Which was the longest world title fight in boxing history?

According to Guinness World Records, the longest world title fight, under Queensberry Rules, which were introduced in 1867, was a lightweight contest between American Joe ‘Old Master’ Gans, the defending champion, and Oscar Mattheus ‘Battling’ Nelson, a.k.a. ‘The Durable Dane’, at the Casino Amphitheatre in Goldfield, Nevada on September 3, 1906.

Under London Prize Ring Rules, which preceded Queensberry Rules, only a knockdown brought about the end of a round, but even after the introduction of scheduled, three-minute rounds, followed by a minute of rest, 45-round title fights were still the order of the day. In the original ‘Fight of the Century’, Gans, who had to waste particularly hard to make the 133lb lightweight limit, broke a bone in his hand 33 rounds into the epic bout, but fought on, feigning a leg injury to camouflage his actual disability.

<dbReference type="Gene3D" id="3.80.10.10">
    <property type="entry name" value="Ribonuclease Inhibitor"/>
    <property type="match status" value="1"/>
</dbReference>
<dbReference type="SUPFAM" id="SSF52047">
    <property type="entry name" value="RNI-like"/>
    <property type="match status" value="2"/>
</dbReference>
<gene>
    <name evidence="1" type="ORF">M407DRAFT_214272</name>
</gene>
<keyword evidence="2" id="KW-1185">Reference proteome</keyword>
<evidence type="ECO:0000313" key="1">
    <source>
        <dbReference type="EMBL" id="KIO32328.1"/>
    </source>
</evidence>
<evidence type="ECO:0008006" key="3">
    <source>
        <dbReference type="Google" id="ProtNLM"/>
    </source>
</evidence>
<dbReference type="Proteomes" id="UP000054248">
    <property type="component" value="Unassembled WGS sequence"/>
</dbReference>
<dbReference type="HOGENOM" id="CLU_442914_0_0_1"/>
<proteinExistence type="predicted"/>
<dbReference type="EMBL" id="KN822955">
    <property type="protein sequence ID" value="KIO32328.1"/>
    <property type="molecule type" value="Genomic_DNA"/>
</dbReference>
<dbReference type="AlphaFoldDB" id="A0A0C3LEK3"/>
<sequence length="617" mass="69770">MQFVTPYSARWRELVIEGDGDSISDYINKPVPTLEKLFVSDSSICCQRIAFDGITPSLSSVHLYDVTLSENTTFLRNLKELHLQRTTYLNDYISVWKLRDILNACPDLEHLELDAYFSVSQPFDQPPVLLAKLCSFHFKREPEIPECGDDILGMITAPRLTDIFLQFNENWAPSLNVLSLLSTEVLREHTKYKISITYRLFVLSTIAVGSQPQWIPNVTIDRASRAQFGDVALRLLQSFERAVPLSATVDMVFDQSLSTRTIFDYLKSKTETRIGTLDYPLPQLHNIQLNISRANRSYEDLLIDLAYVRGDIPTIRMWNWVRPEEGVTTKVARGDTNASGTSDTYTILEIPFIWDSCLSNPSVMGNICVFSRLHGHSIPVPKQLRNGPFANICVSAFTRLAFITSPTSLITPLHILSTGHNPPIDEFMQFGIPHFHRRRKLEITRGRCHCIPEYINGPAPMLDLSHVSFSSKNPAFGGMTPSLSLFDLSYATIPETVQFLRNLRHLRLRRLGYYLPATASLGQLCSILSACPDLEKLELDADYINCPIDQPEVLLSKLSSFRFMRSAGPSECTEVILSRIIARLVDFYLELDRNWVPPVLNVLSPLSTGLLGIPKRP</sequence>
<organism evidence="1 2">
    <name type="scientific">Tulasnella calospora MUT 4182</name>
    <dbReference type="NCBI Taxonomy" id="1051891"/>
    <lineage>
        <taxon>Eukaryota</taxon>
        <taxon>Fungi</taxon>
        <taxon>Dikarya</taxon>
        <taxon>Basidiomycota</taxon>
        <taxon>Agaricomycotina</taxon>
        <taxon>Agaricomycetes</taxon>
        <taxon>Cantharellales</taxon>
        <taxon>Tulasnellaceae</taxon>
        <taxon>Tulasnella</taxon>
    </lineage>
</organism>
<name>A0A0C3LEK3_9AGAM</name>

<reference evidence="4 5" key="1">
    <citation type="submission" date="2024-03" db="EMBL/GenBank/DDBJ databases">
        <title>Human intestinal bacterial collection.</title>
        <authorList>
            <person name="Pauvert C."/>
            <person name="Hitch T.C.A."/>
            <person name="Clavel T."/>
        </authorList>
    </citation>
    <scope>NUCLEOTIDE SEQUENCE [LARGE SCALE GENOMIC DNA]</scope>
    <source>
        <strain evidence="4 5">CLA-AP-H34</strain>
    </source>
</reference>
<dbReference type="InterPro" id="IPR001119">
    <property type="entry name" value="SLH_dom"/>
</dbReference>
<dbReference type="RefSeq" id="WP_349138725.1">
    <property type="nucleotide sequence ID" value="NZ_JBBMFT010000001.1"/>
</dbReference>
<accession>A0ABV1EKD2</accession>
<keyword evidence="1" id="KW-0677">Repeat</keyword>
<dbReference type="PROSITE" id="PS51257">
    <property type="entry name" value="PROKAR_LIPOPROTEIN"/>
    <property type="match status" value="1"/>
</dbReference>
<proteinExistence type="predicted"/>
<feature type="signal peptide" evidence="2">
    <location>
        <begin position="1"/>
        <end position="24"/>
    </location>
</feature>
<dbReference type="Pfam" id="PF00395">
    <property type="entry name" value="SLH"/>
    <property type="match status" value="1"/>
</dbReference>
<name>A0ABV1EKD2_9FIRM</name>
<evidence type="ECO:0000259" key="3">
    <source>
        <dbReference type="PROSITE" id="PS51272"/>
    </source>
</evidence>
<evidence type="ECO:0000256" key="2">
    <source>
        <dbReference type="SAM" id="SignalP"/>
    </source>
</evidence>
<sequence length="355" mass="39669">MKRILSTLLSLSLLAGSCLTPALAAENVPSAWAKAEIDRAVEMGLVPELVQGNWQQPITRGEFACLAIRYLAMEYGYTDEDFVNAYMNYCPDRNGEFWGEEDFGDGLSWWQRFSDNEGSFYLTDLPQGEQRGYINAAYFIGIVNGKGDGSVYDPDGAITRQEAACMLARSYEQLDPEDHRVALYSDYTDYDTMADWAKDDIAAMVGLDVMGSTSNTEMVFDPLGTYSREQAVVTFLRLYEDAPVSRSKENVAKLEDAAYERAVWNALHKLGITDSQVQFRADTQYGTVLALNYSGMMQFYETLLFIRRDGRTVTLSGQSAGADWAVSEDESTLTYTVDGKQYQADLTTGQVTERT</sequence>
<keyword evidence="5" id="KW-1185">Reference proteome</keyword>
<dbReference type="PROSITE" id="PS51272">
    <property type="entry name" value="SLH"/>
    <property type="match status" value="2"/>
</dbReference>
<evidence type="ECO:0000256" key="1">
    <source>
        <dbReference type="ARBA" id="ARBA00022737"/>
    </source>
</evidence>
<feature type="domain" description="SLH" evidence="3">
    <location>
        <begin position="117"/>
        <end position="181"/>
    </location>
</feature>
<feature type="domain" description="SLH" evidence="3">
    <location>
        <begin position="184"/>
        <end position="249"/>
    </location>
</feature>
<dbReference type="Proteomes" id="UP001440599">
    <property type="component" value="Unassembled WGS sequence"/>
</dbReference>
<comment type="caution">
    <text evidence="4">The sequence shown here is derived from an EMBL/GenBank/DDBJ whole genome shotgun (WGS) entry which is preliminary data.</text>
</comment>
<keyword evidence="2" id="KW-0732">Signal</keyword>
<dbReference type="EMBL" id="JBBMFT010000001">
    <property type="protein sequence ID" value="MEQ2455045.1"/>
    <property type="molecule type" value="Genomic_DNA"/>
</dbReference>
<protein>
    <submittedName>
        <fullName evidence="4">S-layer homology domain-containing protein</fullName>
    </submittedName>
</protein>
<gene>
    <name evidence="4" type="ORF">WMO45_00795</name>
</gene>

Finally, after over two hours of fighting in the oppressive 100°F heat of the Mojave Desert, as darkness fell, in the forty-second round, Nelson sensed victory and, by his own admission, ‘went after him [Gans] hammer and tongs, determined to knock him out.’ He didn’t, but instead caught Gans, not for the first time, with an illegal low blow, which resulted in his disqualfication. Nelson later insisted that his final punch was a legitimate ‘hard left half-scissors hook to the liver’.

Gans contracted tuberculosis, which would eventually kill him, at the age of just 35, shortly afterwards. Nonetheless, he fought Nelson twice more for the World Lightweight Title, at the Mission Street Arena in Colma, California in July and September, 1908. In one-sided affairs, he was knocked out by Nelson on both occasions and fought just ocne more before his death on August 10, 1910.

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